Problem Solving Ability: Leaders are adept at solving problems – identifying the challenge, breaking it down into its constituent parts, and devising the processes as well as the approaches that lead to a workable solution.
Having an Open Mindset: Part of effective problem solving is being open to try new ideas, new approaches, new angles – wherever they come from. Knowing that you do not know everything is a key leadership attribute and opens the door to insight and solutions from a broader range of sources, influences, and cultures.
Ability to Inspire: Managing other people’s input does not have to be overt or official –the badge of manager is not required to lead others on your team. Leaders are those people that inspire and motivate others, by a variety of means to pull together effectively to get something done.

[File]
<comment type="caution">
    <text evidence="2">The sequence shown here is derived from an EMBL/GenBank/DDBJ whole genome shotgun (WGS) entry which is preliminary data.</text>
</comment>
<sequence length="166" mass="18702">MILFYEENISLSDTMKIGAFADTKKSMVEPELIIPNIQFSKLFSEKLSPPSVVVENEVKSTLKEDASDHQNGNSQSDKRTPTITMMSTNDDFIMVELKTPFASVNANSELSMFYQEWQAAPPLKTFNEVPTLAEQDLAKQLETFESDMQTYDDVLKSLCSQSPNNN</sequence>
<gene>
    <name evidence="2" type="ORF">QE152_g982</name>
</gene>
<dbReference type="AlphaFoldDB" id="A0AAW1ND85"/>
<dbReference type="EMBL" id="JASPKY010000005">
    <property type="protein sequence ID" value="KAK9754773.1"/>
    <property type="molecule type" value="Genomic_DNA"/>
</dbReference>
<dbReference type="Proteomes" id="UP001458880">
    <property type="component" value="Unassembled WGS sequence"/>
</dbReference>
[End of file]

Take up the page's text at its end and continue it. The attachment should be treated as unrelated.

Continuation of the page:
Intuition: Good leaders trust their instincts. They learn from experience. As well as from listening to others and being guided by their peers, who in turn inspire them.
Innovative Mindset: Seeing things from a different angle. Trying new ideas out. Being open to input and suggestions from diverse sources. Experimenting. Failing and trying again. These creative qualities are fundamental to good leadership.
Positive Mindset: Maintaining a positive approach and learning not be side-tracked by the negative has a strong impact on teams and individuals. It’s very easy in work environments to get sucked into negativity that can quickly turn toxic. Good leaders know how to side-step this trap and keep focused on the objectives and tasks that yield results.